On eclipse day, my wife, Anu, and I were with a group of 65 RASC Toronto members entrenched about 200 meters south of the northern tip of Curacao. It was raining at 9:30 when we boarded our bus in Wilmstad; dry and 50% broken at 11:00 when we arrived at North Point; 80% clear by 1st Contact and 100% perfect during Totality. Just like the forecast said it would be. Who us? Worry? Nahh!! And the dreaded 20-30 knot tradewinds we had heard so much about (and experienced during our scouting trip the day before) were not nearly as bad as usual. In fact, they actually diminished steadily as Totality approached until, by 2nd C, no one noticed it at all.
A cruise ship pulled into view just beyond the dunes, reminding me of the shot in Lawrence of Arabia when our hero approached the Suez Canal as a ship was locking through. Nothing but sand and superstructure. Most incongruous.
Like you, I vowed to watch more and photograph less than I did in 1991. Except for the requisite partial phase shots, I stayed away from the telescope-mounted camera until 2nd contact + 90 seconds. OK, I took a diamond ring shot at prime focus (6", f5 Newtonian on a G-11 mount) and a quick series of 135mm "wide angle" shots of Sun-Moon, Mercury and Jupiter just after 2nd C. Then I lay back with the 7X50's and let the spectacle wash over me and into my soul. Indescribable! But you know...
Someone yelled "shadow bands!" just before totality and I glanced over to a white sheet that had been staked out on the ground specifically for that phenomenon. And there they were, flickering along like wave-shadows on the bottom of a swimming pool. Yippee! I was no longer a shadow band virgin!
Suddenly, it was upon us. "Filters Off!!", and there was the first Diamond Ring. Then, full totality, delicate streamers and brushes, nice little prominences -- and the planets! Wonderful! Although I didn't have much of a sense of darkness, I was surprised that, by mid-eclipse, I needed my flashlight to read the timer I had taped to my tripod. So it was darker than our gradually adapting eyes let on.
Astoundingly, a resort hotel a few kilcks down the coast set off fireworks just after 2nd C! Can you believe it?? Fortunately, they were far enough away that they did not compromise the view at North Point. But if we had been at that resort, some misguided social director would no longer be among the living.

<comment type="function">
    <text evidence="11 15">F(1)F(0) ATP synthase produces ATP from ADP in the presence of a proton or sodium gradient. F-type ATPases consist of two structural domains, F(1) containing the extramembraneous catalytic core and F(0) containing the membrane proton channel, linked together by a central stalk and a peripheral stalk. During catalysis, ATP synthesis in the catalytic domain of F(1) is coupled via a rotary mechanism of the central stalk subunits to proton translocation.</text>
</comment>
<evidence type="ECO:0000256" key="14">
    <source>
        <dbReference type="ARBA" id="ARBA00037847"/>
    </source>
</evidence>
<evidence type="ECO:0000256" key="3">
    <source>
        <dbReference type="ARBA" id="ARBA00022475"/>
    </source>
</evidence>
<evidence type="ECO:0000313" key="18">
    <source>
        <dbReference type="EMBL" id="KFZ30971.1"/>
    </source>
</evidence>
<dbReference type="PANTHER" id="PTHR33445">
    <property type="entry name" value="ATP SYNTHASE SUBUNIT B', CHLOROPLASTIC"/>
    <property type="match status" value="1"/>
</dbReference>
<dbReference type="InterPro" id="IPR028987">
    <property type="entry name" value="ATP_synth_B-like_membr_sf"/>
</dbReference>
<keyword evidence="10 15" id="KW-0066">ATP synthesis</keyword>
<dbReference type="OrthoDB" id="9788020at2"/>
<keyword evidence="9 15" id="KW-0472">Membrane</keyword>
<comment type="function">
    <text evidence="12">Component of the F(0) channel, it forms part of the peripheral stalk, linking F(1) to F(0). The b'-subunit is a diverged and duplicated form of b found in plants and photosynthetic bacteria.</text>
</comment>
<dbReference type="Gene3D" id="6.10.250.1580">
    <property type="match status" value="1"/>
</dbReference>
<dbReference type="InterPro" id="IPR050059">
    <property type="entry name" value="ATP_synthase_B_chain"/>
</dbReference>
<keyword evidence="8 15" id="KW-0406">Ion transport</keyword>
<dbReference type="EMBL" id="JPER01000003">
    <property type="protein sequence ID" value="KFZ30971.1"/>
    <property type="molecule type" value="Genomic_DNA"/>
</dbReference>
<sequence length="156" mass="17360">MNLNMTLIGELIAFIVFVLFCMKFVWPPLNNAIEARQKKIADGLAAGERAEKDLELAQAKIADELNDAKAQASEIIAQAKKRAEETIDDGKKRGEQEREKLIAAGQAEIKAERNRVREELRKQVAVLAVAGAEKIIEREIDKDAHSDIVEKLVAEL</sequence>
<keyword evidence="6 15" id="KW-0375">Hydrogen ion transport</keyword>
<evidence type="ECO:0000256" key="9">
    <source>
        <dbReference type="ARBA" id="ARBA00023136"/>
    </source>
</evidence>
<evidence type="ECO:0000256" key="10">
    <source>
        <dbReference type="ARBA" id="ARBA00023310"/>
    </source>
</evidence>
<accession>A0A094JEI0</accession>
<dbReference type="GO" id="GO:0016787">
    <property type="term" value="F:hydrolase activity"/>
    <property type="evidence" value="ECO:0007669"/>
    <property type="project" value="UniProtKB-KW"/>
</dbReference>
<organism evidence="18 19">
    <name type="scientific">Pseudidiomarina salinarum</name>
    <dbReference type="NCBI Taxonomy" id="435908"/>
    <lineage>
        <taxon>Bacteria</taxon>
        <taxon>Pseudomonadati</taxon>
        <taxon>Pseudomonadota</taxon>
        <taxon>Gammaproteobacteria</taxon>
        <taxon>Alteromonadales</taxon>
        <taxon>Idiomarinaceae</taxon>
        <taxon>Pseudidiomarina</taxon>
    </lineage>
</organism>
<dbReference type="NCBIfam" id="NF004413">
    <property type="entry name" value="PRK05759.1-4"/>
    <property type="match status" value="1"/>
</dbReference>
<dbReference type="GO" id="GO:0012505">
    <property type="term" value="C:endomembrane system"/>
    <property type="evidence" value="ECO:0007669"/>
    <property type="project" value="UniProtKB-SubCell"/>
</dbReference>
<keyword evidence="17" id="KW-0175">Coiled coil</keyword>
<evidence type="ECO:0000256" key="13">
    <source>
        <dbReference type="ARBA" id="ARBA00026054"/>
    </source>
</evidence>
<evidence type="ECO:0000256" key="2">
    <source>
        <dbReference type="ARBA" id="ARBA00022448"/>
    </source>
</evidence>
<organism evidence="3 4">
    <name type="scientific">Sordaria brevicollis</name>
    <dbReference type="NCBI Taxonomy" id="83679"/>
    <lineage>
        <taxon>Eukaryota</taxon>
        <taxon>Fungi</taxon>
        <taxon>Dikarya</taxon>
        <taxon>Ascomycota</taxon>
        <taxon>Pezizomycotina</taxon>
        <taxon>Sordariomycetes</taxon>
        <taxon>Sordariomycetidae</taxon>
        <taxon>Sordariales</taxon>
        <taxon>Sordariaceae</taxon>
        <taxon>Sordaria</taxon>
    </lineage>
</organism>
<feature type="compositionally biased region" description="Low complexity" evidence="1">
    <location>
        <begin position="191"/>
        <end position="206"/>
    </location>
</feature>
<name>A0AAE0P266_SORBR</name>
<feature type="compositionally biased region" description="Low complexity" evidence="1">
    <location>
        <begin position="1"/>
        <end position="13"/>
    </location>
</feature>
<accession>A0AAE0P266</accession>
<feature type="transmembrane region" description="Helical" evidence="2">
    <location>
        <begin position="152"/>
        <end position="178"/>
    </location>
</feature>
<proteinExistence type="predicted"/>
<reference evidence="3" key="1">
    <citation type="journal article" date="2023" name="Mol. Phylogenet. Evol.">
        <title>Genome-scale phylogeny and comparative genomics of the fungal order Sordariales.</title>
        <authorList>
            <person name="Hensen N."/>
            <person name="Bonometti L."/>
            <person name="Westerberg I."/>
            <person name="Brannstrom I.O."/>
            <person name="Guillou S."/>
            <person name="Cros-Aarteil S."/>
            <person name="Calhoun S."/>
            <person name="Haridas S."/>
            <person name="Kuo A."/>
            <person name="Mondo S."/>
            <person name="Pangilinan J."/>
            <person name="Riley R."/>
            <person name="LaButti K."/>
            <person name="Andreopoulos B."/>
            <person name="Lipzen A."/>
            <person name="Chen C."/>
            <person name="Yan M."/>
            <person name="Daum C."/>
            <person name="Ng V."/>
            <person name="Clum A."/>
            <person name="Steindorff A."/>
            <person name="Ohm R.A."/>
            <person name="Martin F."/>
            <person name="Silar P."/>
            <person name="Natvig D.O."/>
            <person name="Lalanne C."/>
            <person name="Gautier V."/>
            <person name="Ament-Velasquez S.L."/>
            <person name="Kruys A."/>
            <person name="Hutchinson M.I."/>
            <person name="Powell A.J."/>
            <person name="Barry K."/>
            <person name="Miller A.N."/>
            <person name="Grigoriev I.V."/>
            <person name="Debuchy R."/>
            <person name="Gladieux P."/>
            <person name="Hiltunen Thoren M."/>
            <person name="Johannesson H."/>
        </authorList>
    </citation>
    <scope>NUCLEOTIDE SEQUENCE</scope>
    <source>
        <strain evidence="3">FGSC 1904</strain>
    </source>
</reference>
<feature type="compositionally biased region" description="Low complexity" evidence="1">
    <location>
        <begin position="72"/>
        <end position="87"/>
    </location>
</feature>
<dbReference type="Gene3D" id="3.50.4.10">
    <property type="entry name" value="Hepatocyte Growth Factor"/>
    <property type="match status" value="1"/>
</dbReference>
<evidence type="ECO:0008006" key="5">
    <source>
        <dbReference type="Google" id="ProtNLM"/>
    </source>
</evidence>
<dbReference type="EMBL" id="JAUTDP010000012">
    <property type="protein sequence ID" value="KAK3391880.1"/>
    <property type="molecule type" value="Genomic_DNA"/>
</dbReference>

At mid-eclipse, I sat at the eyepiece, discovered that my cable release wouldn't release, tossed it aside and began shooting by directly squeezing the shutter button. I fired off pairs of shots beginning with 1 sec. exposures and advancing 2-by2, Noah-like, through 1/250th sec. when the second Diamond Ring appeared. Then quickly to 1/1000 sec. and got off 3 shots of the ever-brightening Ring before I simultaneously ran out of film and heard "Filters On"! Perfect.
Because of the cable release difficulties, I had no idea whether I had anything on film worth keeping, AND I DIDN'T CARE!! Although shooting, I still enjoyed a telescopic view of the second half of Nature's Greatest Show in the camera viewfinder, and, coupled with the earlier naked-eye and binocular viewing, was perfectly thrilled to witness this truly great spectacle.
The next evening, my wife and I stepped out of a very nice seafood restaurant and spotted the same thin crescent Moon you did. I glanced at my watch and saw that it was exactly 29 hours after 2nd Contact -- to the second. Grabbing her point-and-shoot camera, pushing buttons until the little Moon icon (how appropriate) appeared, I found a post to rest the camera on and took a shot. The last shot on the roll. It was a literal shot in the dark; I had no idea if the Moon would register.
We arrived home late last night having endured and overcome incredible incompetence on the part of ALM, Antillean Airlines (confirmed and reconfirmed and even pre-assigned seats disappeared for half our group at check-in yesterday morning). We managed to get to Miami 4 hours after our Air Canada flight had left, but A/C went way beyond the call of duty and found seats for us all on their last flight out. Got home at midnight. Should have been 16:00. Took my slide and print films in at 09:00 today. Got them back at 11:00. Every single image came out fine! Even the 29-hour-old Moon over Wilmstad. I'll show them at the Toronto RASC meeting tomorrow night, then see if any are worth submitting for publication. As you say, the world is flooded with images already, so mine might not be anything unusual. But I do like the 135mm shot of the eclipse + planets. And the polar brushes and streamers on the 1/60 sec. shots are pretty..., well, pretty.
Next stop: Aldebaran tomorrow night. Maybe. If it clears up, which is unlikely.